The Republic from Columbus, Indiana on January 20, 1971 · Page 2
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The Republic from Columbus, Indiana · Page 2

Columbus, Indiana
Issue Date:
Wednesday, January 20, 1971
Page 2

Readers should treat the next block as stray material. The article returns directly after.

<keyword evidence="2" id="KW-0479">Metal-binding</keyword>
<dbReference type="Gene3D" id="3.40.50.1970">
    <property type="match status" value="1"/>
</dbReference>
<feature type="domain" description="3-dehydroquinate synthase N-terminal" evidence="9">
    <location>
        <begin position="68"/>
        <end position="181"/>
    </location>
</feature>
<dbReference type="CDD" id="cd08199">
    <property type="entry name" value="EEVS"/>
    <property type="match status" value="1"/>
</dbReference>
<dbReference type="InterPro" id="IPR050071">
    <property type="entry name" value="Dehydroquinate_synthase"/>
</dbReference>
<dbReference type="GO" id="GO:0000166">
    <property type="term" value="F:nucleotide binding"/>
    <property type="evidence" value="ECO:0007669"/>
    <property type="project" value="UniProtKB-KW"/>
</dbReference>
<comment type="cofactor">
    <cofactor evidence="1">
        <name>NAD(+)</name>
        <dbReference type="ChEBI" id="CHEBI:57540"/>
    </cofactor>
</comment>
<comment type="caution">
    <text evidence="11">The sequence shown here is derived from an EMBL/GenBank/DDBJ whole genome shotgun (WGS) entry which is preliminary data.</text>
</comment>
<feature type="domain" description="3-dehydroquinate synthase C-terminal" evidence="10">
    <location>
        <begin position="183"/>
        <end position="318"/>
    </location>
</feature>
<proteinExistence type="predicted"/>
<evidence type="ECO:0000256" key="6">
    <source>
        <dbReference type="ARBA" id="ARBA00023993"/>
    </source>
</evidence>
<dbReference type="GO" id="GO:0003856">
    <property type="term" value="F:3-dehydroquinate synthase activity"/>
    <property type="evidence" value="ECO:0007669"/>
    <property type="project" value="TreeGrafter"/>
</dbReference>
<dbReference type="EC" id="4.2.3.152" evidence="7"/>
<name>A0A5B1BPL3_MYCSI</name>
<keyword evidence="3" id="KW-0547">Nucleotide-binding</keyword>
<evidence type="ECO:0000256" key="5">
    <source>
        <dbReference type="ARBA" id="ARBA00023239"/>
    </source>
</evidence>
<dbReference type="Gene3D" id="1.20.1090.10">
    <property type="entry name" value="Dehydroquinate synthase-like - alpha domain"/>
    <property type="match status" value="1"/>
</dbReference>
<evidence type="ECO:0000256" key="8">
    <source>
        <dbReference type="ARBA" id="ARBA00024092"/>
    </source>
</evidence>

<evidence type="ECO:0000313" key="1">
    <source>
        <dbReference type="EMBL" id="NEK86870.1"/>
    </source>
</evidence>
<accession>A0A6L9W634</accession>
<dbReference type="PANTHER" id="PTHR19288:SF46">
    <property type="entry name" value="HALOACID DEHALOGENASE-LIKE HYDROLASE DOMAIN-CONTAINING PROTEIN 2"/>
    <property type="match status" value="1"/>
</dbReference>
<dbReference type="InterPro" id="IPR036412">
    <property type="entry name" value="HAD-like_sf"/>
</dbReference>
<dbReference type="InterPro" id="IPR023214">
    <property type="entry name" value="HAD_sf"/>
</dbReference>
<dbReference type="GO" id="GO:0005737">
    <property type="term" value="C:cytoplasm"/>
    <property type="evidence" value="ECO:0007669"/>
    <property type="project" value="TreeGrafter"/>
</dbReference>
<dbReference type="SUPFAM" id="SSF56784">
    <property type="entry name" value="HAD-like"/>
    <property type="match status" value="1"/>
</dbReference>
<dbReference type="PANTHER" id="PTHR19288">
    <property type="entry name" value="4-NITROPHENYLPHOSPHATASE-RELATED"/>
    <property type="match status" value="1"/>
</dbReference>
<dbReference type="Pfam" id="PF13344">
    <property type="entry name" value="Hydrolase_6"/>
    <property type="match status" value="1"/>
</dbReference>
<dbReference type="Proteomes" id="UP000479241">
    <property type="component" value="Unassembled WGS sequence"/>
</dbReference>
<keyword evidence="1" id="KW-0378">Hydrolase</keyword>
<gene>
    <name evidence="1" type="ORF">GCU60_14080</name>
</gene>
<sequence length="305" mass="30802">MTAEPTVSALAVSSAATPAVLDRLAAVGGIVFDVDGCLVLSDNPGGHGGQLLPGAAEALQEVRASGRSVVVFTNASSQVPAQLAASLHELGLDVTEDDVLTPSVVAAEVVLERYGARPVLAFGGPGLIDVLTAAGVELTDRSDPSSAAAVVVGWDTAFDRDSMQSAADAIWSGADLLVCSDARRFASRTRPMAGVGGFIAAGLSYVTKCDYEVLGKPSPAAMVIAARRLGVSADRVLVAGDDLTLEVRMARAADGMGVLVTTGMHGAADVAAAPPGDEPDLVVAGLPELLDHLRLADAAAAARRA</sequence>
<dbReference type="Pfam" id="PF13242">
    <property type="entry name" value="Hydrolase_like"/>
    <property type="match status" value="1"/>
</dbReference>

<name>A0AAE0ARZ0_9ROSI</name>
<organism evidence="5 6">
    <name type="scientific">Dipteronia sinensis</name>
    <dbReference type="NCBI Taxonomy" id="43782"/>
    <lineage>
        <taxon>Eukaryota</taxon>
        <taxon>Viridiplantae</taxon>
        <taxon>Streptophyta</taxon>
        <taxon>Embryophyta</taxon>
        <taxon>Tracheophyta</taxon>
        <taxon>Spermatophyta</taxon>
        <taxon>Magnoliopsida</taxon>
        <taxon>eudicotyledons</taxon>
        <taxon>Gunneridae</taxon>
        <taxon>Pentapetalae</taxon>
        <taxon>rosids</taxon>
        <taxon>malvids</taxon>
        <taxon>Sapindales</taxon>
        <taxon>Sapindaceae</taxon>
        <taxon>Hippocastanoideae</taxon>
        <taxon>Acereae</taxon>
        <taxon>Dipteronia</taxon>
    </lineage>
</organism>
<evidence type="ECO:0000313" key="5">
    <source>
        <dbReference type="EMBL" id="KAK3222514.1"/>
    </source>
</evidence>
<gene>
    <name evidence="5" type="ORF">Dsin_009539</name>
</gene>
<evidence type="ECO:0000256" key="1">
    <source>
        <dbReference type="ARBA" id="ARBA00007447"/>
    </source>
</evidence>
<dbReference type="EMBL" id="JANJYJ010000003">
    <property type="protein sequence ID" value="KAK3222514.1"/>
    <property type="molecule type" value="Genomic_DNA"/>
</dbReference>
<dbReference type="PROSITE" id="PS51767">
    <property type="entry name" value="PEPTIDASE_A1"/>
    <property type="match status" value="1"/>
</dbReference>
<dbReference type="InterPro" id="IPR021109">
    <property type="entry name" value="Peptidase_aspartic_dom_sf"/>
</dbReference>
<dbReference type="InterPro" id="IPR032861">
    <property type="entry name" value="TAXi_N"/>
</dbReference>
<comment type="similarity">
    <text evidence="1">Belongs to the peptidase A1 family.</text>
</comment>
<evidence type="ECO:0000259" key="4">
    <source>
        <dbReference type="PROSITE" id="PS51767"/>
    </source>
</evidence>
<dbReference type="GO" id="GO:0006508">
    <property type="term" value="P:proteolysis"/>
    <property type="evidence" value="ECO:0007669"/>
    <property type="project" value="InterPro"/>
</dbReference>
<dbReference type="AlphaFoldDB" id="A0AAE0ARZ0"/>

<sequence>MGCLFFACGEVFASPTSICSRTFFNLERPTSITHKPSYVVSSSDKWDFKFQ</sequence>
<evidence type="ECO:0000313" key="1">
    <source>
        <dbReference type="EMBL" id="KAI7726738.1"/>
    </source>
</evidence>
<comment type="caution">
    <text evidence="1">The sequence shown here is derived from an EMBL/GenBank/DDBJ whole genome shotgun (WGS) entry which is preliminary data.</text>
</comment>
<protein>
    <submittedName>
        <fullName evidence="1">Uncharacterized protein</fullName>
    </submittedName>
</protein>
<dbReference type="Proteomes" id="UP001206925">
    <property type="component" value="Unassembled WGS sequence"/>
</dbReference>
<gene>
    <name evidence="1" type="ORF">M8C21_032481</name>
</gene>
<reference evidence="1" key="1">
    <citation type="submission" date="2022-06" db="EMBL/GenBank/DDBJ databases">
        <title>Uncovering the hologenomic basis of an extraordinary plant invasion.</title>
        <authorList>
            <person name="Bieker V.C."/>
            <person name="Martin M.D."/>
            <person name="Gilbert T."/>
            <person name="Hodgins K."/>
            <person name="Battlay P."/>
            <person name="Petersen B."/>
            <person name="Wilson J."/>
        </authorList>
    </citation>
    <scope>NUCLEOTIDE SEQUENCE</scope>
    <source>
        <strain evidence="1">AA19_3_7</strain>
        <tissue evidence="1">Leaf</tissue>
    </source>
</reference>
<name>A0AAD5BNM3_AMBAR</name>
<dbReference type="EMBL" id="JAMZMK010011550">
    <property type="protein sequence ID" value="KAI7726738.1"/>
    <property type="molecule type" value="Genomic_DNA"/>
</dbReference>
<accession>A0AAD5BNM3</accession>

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PAGE TWO Cambodians Run Out of Grenades SAIGON (UPI) -Communist troops entrenched in bunkers on the steep slopes of Pich Nil' Pass on Cam- bodia's Route 4 threw back weramenrtttackerftodayr-The Cambodians rah out of ' hand grenades and U.S. napalm strikes were ordered to try to burn them out. Seminar at OCU Hall Thursday Two Federal Mediation and Conciliation service commissioners, Leon Groves and Lyle Hughes, will conduct the second in a series of problem solving seminars at 5:30 p.m. Thursday at the Office Committee Union hall at 2756 Twenty-fifth street. Members of the union work in offices at Cummins Engine company. The program will feature a film entitled "The New Truck Dilemma," which illustrates the problem of which employe should be allowed to operate a new truck purchased by a company, according to Jerry York, a union official. Also to be presented are actual filmed cases of a labor dispute and how agreement was reached called, "Let's Arbitrate," and a program from the National Aeronautics and Space administration which also concentrates on human relationships, according to the union official. Mr. York said any Cummins Engine cpmpany employe is welcome to attend. Masons Install New Officers At recent ceremonies held at the Masonic lodge, new officers were installed for . Columbus chapter 10, Royal Arch Masons, and John B. Grove Council 54, Royal and Select Master. Selected to lead the Royal Arch Masons for 1971 are Floyd E. Lamberson, high priest; Harold K. Day, king; Marion K. Crum, scribe; Edward L. Berry, treasurer; Lloyd H. Nickerson, secretary; Forrest D. Nickerson, captain host; Ray M. Brown, principal sojourner; David E. Heaton, royal arch captain; Charles A. Johnson, Jr., first veil; Willie Franz, second veil; Roy L. Butler, third veil; and Donald F. Butler, guard. Donald Butler has been elected illusrtious master of the John B. Grove council. He will be assisted by Roger E. Helman, deputy master; Mr. Lamberson, principal conductor; Mr. Berry, treasurer; Lloyd . Nickerson, recorder; Mr. Brown, captain of the guard; Forrest Nickerson, conductor; David E. Heaton, steward, and John H. Booher, senjinel. Reports Theft Of Tape Player Columbus police received two reports of theft Tuesday including another stereo tape player and gasoline. Jerry Gorbett, Freetown, reported at 7:20 a.m. Tuesday that a tape player valued at $85 was stolen between 11:30 and 7 p.m. Tuesday from the Cummins Engine company parking lot. Gordon Curtis, 737 Lafayette avenue, reported at 6:39 p.m. Tuesday trat W gallons- of gasoline had been stolen from tos car Monday night while it was parked behind his home THURSDAY KITE SPECIAL Beef Stroganoff on Rice Crown Buttered Cauliflower Toss Salad $2.75 Children's Portions Available At The VILLAGE INN 2506 - 25th St. 372-9112 DONUT MILL THURSDAY SPECIAL , ENGLISH CRULLERS 59 DOZ. HOURS: Everyday 6 A.M. to Midnight o TIME - (Continued from Page 1.) week Mr. Harden said his personal inquiries with bankers, labor leaders and industry offi-clafej favored sustaining ' the Chief complaints with the current timet were from mothers of small children who found it difficult to set their youngsters to bed when it was still light outdoors at nearly 10 p.m., and outdoor movie operators who couldn't start their shows until late at night. The other state representative from Bartholomew, Jackson and Decatur counties, Thomas W Hall, D-Medora, also voted to override the veto. The time question now goes to the Senate, where State Sen. Robert rGarton, R-Columbus, reported himself still uncertain how he will vote. The Senate vote on the issue is expected to be much closer than in the House. An ironic note concerning the j entire time question was the fact that the clock in the House chamber was out of order and read 1:27 p.m. when the lawmakers finally voted on the veto decision at 4:27 p.m. In other legislative action : A joint House-Senate com-m i t te e on environment met Tuesday morning with propo nents or a 31-page bill that would create a powerful state environment agency. State Rep. Ralph R. Heine, R-Columbia City, expressed doubts about the proposed Environment Management act. He said the rural areas "have the most to lose. Supporters of the bill disagreed and said the board to determine the suitability of various environmental areas will consist of professionals, not politicians. Tuesday's meeting was designed to outline the bill to House and Senate committee members, while further committee hearings are set for later in the session. - State Sen. Robert Sheaffer, R-Shelbyville, told The Republic he is co-sponsoring two bills he feels are "badly needed." One bill would repeal the full crew bill, which requires interstate trains traveling through Indiana to add one extra crew member. Terming it the "excess crew bill," Mr. Sheaffer said Indiana and North Carolina are the only states still enforcing this law. Meanwhile, the Republican senator said he would also support a bill to establish definite guidelines for the governor's reaction to passed legislation that awaits either his signature or veto. State Sen. Marshall P. Kizer, D-Plymouth, is author of the bill to obligate the governor to act on bills presented him. Basically, the bill gives the governor seven .rather than three days to act on a "bill. However, the bill states that proposed legislation will go into effect if the governor does not "get the bill back to the legislature on the first day after he has had his seven days to act." The proposed change would require the governor to return the bill during a business day of the legislative session. State Sen. Earl Wilson, R-Bed-ford, said Tuesday his agriculture committee is not expected to have too much major legislation this session. One proposal expected to come from his committee is the registration of livestock weighing personnel at stockyards and other locations where livestock is sold. "I believe this bill would guarantee a fair weight of all the livestock sold," said Mr. Wilson, whose district includes Jackson county. "Actually, my chief concern this year will be with education." he continued. ."We're in an- evolution in education and I think we have some good things awaiting action In this session of the legislature." Many legislators have expressed satisfaction with the new procedure of having com-m i 1 1 e e meetings during the morning hours and the general legislative sessions in the afternoon. For the past several sessions, most general legislative sessions were conducted in, the morning with the committee meetings in the afternoon. - Mr. Hall said h preferred the morning committee meeting schedule. He said most of his committee meetings begin at 8 a.m. 1 ' , " " 1 ' I 1 J Jk . SUPER STACK State Sen. Robert D. Gar-ton, R-Columbus, pats good-bye to a huge stack of state laws approved since 1851 that will be replaced by the neat stack of books, right front, hick-named Super Bill. o SUPER (Continued from Page 1.) the same. He said that for the first time, lawyers, legislators and others who need to refer to Indiana law on any one subject can find it easily. He said the way will be opened in the future to data retrieval of all law on any subject in a matter of seconds. In the House bipartisan speakers also explained the value of the compilation. Rep. James T. Robison, R-Frankfort, said it would "aid the Legislature in preparing meaningful legislation and will be a solid base for future legislation." Rep. Richard J. Lesniak, D-East Chicago, minority caucus chairman, said the compilation was an appropriate first bill to pass the 1971 Legislature which "received a mandate from the people of Indiana to provide a modern form of government." Immediate objects of the delay in further passage of legislation, pending the governor's signature on Superbill were the eight 1969 bills on which Whit-comb's veto was overridden in one chamber Tuesday. The action on the 21 remaining bills from the 64 Whitcomb vetoed two years ago was stopped midway so they Would not become law during the hiatus between passage of Superbill and its emergence as the sole body of law. The House bill that would exempt Indiana from the federal daylight savings law had top interest. The House over-rode Whitcomb's 1969 veto by a vote of 61-36. This was one of the most controversial vetoes among all the bills killed by the governor after the 1969 Legislature. In the Senate, the big interest came on a second consecutive 25-25 tie vote on a bill appropriating $25,000 to the State Board of Health for construction of a special state facility for the multi-handicapped. Whitcomb had vetoed it for lack of funds to finance the project. Folz again broke the tie, as he had the day before on a parochial school aid bill, to uphold Whitcomb's veto. Pension Veto Overriden The lone Senate bill on which Whitcomb's veto was over-ridden would create new retirement and disability pension programs for state excise police and state conservation enforcement officers. Companion legislation increasing boat fees and licenses for bartenders and bar-maids to Support the pension became law two years ago and has accumulated more than enough money for the pe-stons. The over-ride' "Vote ' was 41-8 but it will" also have to have House approval. Here are the other 1969 House bills on which Whitcomb's veto was overthrown by the House Tuesday : Provide that the state pay the cost of trials of criminals who commit new crimes inside penal institutions and are tried in courts where the institution is located, 66-29. Provide payments to pa tients at state mental institutions for work they do, estimated to cost $2 million a year, 55-42. Exempt firemen trained in first aid from liability in cases in which they provide first aid at the scene of an accident, 59-37. Create a merit system for regularly organized fire departments in Lake County, 56-40. Extend the provisions of the state personnel, act to employes of the State Commission on the Aging and Aged, 84-13. Appropriate $25,000 to make Indiana a member in the Multi-State Tax Commission, 77-20. MAN SLATED Indiana state police charged Robert H. Norwood, 41, 1510 Franklin street, with Dublic in toxication at 3:30 a.m. today at the Union 76 truck stop on Road 31 at Taylorsville. b THE REPUBLIC COLUMBUS; INDIANA, WEDNESDAY, JANUARY Nashville Goes To Seven Digits NASHVILLE Nashville residents have started dialing seven digits to complete their local telephone calls. Indiana Bell said the change from four digits is a prelude to the Scheduled start Feb. 7 of extended area calling service between Nashville and the Johnson County towns of Nineveh and Trafalgar. The change was started Jan. 15 and will be completed in two weeks, Indiana Bell said. 4 Killed By Fumes At Hotel EAST CHICAGO, Ind. (UPI) Four residents of the Stevens Hotel were killed early today when they were overcome by fumes while sleeping, police reported. The four included at least one child, Ida 'Cottrell, 11. Police Sgt. Lee Reece said at least six other persons were rushed to St. Catherine's Hospital. The other dead were identified as Gene Allen, George Stinett and Eli Wilkins. Reece said a loose connection from the chimney flue to the smoke stack apparently caused fumes to seep into the rooms where the victims were sleeping. Five of six persons were treated and released at the hospital but Mrs. Gloria Jean Cottrell, mother of the dead girl, was admitted in "fair" condition. Those released following treatment were identified as Michael Sictor, 46; Eldon Car-michael, 50; Paul Sabo, 56; William Maines, 22, and Luther Bradley, 44. Noon Stocks Noon report by Hilliard and Lyons, local stock brokers: N.Y. Exchannge Price Chng-x Am Tel & T . 52.7 dn, .4 Arvtn Ind 27.6 dn ' .2 Cum Eng 38.4 up .5 Gen Mot 78.7 dn .2 Hamilton Cosco 8.0 dn .2 Mead (Golden) 16.6 up .2 Pub Sv Ind 48.7 up .1 Rel Elec 22.0 dn .2 Riegel Paper 15.4 Sears Roeb 80.6 dn .6 StdOillnd 58.4 up 1.1 Weyerhaeuser 56.6 up .1 White Mot . 21.6 up .7 '' Bid Ask Irwin Union 43.4 45.4 Sap's Foods 4.2 4.6 Schwab Safe . 7.4 8.2 x-Change refers to price change from last trade on prior day. All decimals indicate eighths. DOW-JONES AT NOON NEW YORK (UPI) - Noon EST Dow Jones interim averages: 30 Industrials 850.01 up 0.54 20 Transportations 181.00 up 0.30 15 Utilities 128.10 down 0.29 65 Stocks 281.15 up 0.12 ADD CORRECTION In TEMPO'S Ad TODAY PENNZ0IL STUD OIL TREATMENT THE REPUBLIC Actually, the -volume bill, if signed by Gov. Edgar D. Whitcomb, compiles all effective state laws into one up-to-date document. Cut Price Of Plates For Bikes Sgt. Jack Whittington of the Columbus police department juvenile division has announced that bicycle plates which expire on May 31 will be reduced to 25 cents today. The plates sold for 50 cents from June to January 20. A city ordinance requires that all bicycles used within the Columbus city limits have license plates. Mr. Whittington also stated that a bicycle serial number must be given when plates are purchased. The juvenile officer also urged anyon having lost a bicycle in the laSt six months to call police and check with the juvenile division to see if the bike has been recovered. "By buying plates it is an added protection from theft and increases the possibility of recovery," said Mr. Whittington. Muskie Tour Has Changed Stand WASHINGTON (UPI) -Sen. Edmund S. Muskie has changed his mind about backing a unilateral withdrawal of U.S. troops from Europe. In the past the Maine Democrat has been a staunch supporter of resolutions by Sen. Mike Mansfield, the Democratic floor leader and a member of the Foreign Relations Committee, to bring U.S. troops home. But after a two-week, four-country tour of Europe and the Middle East. Muskie said Monday second action. he was now having thoughts about such Livestock l. INDIANAPOLIS . CU P JJ- Livestock: Hogs 4,000; barrows and gilts mostly steady, instances weak; 1 and 2, 200-250 lb 16.75-17.25; 43 head 17.50; 1 to 3, 190-250 lb 16.50-17.25; 2 to 4, 230-270 lb 16.00-16.75; 3 and 4 , 240-290 lb 15.50-16.25 ; 290-340 lb 14.25-15.50; sows weak to 50 lower, mostly 25-50 lower; 1 to 3, 320-500 lb 12.25-12.75; 2 and 3, 380-600 lb 12.00-12.50; boars steady at 10.00-10.50. Cattle 850; calves 10; steers steady to 25 higher; heifers scarce, fully steady; cows steady to strong; bulls steady; high choice and prime steers 30.00-30.50; choice 29.00-30.25; good and choice 28.00-29.00; good 27.00-28.00; standard and low good 24J5-27.00; load high choice heifers 28.00; choice 27.00-28.00; good and choice 26.25-27.00; good 25.25-26.25; standard and low good 24.00-25.50; utility and commercial cows 16.50-18.50; high dressing utility 19.00-19.75; cutter 15.50-17.00; canner 13.00-16.00; utility and commercial bulls 22.50-25.50; high dressing utility 26.00-27.00. Sheep 350; steady; choice and prime wooled lambs 23.50-24.50; choice 23.00-24.00; good 22.00-23.00; ewes 5.00-6.50. SHOULD HAVE BEEN 47' Qt. SHOULD HAVE BEEN 74f bottle 20; 197 o 1AYNARD (Continued from Page 1.) " his trip to California and the movies." In 20 years as an actor and stuift man, Maynard played in over 40Q.Biclu: Returning to Columbus occasionally to visit his parents, Maynard spent three weeks here In 1935, making personal appearances and signing hundreds of autographs for many groups in-eluding classes at Garfield school which he attended. - One clipping in the files of The Evening Republican, now The Republic, recounts how one of 500 hys at a Poys club party in the1- actor's honor appeared a little skeptical about Maynard's talk of stunting following showing of one of his films, "Red Blooded Courage." Maynard then "put on a pair of tennis shoes and leaped from the railing of the ' balcony to the stage" in the high school auditorium (now Central junior high school). Maynard enjoyed showing rope tricks and answering questions about his work, the clippings' reported. He recounted that his "biggest thrill" had come during the filming of a scene in Montana in which 400 buffaloes were on the run. A smalL young man standing in for the heroine of the picture accidentally fell from his horse when it stumbled while running ahead of the herd. The actor in the path of the herd had no opportunity to run but he managed to stay on his feet, dodging the animals until Maynard, on a horse in the herd, could reach him. In the episode in which he was injured during the filming of "Northwest Stampede," Maynard had thrown the stunt girl with him to safety, saving her from injury. He wrote to his mother in Columbus that newspapers had made him out to be a "bit of a hero" but that he wasn't because "we just do the best we can for each other when a thing like that comes up." The actor also is survived by his wife, Edith, and a son, William Frederick Maynard, both of North Hollywood. Furnace Motor Causes Smoke Columbus firemen were called to the Herschel Barger residence, 2656 Central avenue, at 7:27 p.m. Tuesday to investigate a reported furnace fire. Upon investigation, firemen located an overheated furnace motor which cailsed the smoke but no fire. Damage was estimated at $30 by the Columbus fire department. Meanwhile, Columbus firemen were called to 700 block of Union street at 8:09 a.m. today to investigate a burning car. Upon their arrival, firemen located a car with an overheated radiator. No damage was reported. BB Shot Fired Columbus police were called to 1301 Ninth street at 9:06 p.m. Tuesday after receiving a report from Mrs. Wilma Jones that someone had been shooting at the side of her house. Mrs. Jones had called police from work after receiving a call from her babysitter at the house with her children. The sitter, un identified, told po5e that she heard a noise like a firecracker and then the shot came through a window. Police reported that the shot was a- BB- and had- been shot through the northeast front window of tre house. No one was hurt in the incident. Youth Flees A 16-year-old Route 3 youth was held in Bartholomew county jail today after fleeing from the county hospital at 4:40 p.m. Tuesday where he was hospitalized the previous night. He was apprehended by city police and sheriff authorities at 5:30 p.m. Tuesday on hospital grounds north of Seventeenth street, according to the sheriff's office. The youth was held in jail under the authority of Circuit Judge William Lienberger who today gave custody of the youth to the county welfare department. FOR PROGRAMS AND SHOW TIMES PHONE 372-3456 a EE ENTERTAINMENT FOR THE ENTIRE FAMILY MATINEE FRIDAY STARTING AT 1 P.M. SAT. and SUN. 2:00, 4:45 and 7:30 "BEST PICTURE fSSSMT' W AinnerNJ rrnr-i-uiMf rni 1 III I qjuwba TORES LIONEL BARFS If Ceco Workers Set Blood Gift Record Cummins Engine . com pany workers have done it again. - - The Ceco employes broke their own record when f""-contributed ,629 pints of blood during the Tuesday : visit of the Louisville unit of the Red Cross Bloodmobile at the diesel engine plant. Mrs. Robert Irvine, executive secretary of the Bartholomew county Red Cross chapter,- said that 703 persons volunteered, but several were unable to, give because they live out of town and had to leave with their regular "rides" at 3:30 p.m. The "line" was running behind most of the day, Mrs. One Accident Is Reported Only one accident was reported in Bartholomew county Tues-say. City police were called to investigate a property damage accident, but neither county officials nor state police received any accident reports. The accident occurred at 3:49 Tuesday at Twenty-fifth street and National road when a 1969 Ford truck driven by Paul W. Wilds, 45, 2615 Griffa avenue, was struck in the rear by a 1969 Chevrolet driven by David L. Duncan, 24, Route 6. Damage was estimated by police at $100 to each of the two vehicles involved. , Mrs. Nellie Woods Dies At Franklin Mrs. Nellie B. Woods, 88, longtime resident of Columbus at 1120 Sycamore street, died today at the Masonic home at Franklin where she had lived about one year. Mrs. Woods was the widow of Roscoe Woods, former merchant policeman here. She was born Aug. 12, 1882, in Starke county, and was married to Mr. Woods April 16, 1904. .They had lived most of their married life here. He died in 1962. Survivinng are a foster son, Frank Wade of Paragon; a granddaughter, Mrs. Carolyn Abbott of Taylorsville; a grandson, Larry Wade of 1332 Park-side court, and four great-grandchildren. Mrs. Woods was a member of the First Lutheran church here, Funeral arrangements will be made by the Hathaway-Morri-son funeral home. Gal Cagers To Debut Thursday The Columbus high school girl's basketball team will make its debut at Memorial gym Thursday night against a team from Seymour. The team, coached by Miss Jackie Graham, physical education instructor, will take the floor at 6:30 p.m. There will be no admission . charge. 3 Morejteports Of Theft Here Three more reports of theft, Including tools and a truck battery, were made to Columbus police Monday. Steven Hornback, 1210 Grand avenue, reported at 4 p.m. Monday tools were stolen from his garage between 1 and 4 p.m. Saturday, Value of the tools was estimated at $90. Martie Jones, 2630 Charleston square, reported at 3:40 p.m. Monday an RCA radio had been stolen from his car while parked on the Columbus high school parking lot between 9:15 a.m. and 3:15 p.m. Monday. Donald Unger, 2421 Tenth street, reported at 4:35 p.m. Monday batteries were stolen from two trucks sometime over the weekend. NOW SHOWING NIGHTLY AT 7:30 ONLY HEaYEAR!" WINNER 6 ACADEMY AWARDS! ' Louisville office sent only 34 beds, four less than the usual supply, delaying the operation. The previous record of 613 pints, was collected on two different visits to Cummins, in April and Juty of 1970. - Mrs.' Irvine said that the record collection was remarkable because of the prevalence of colds and other illnesses during this time of year, which usually decreases the number of eligible donors. All volunteers are checked by nurses and doctors and are not perT mitted to give blood under certain health conditions. S Resignation Of Teachers Announced In other business at Monday night's meeting of the board of the Bartholomew Consolidated school corporation : The board approved a request by Carl Buffenbarger, director of buildings and grounds, to attend a school maintenance seminar in Chicago, 111., April 5-7. Resignations were accepted from Mrs. Margaret Lieberman, librarian at Smith and Clifty schools, effective Jan. 29, and Mrs. Ruth Hurlbut, girls physical education teacher at Central junior high school, effective in three weeks. The husbands of both teachers have been transferred out of town. Mrs. Barbara Betz was appointed a seventh and eighth grade language arts teacher at Northside junior high school to replace "Mrs. Christy Brand. Mrs. Betz has five years teaching experience and has a master's degree from Indiana State university. Dr. Clarence Robbins, school superintendent, also reported to the board that the school corporation is being sued by Mrs. Elizabeth Casner for the amount of $185,000 for alleged injuries suffered when she tripped over a section of sidewalk while leaving the administration building last July 2. Can't Tell by Sticker Color Vehicle inspection law violations can not definitely be determined on the basis ,of sticker color, contrary to an article pub lished Tuesday in The Republic. The article stated that police could spot the law violators if the inspection sticker was another color besides white. Actually, only those cars scheduled for inspection since Jan. 1 would have white stickers. If the car was inspected in June of 1970, for instance, the sticker is gpod through June of this year, and would be the orange sticker for 1970. The sticker issued upon inspection this June would then be white. A white sticker, however, should clearly indicate to a police office that the inspection is current. Annual Meeting The annual meeting, of the members and shareholders of Citizens Building and Loan association will be held at the branch office at 2117 Twenty-fifth street ' Lynn Barkhimer, president, said three directors will be elected and other business transacted. RATED X Weekdays at 7:00, 8:20, 9:30 Saturday & Sunday at 1:30, 2:50, 4:10, 5:30, 6:55, 8:15, and 9:35 "ERIKA'S HOT SUMMER" Starring Erica Gavin DOUBLE FEATURE!! RATED X "THE ART OF MARRIAGE" Weekdays at 7:00 & 9:25: Sat & Sun. 1:30, 4:05, 6:45 and 9:25 PLUS "HOUSE ON BARE MOUNTAIN" RATED X Weekdays at 8:15 Only Sat & Sun. 2:50, 5:30 & 8:10 L- LO- J : - - . 7 1 K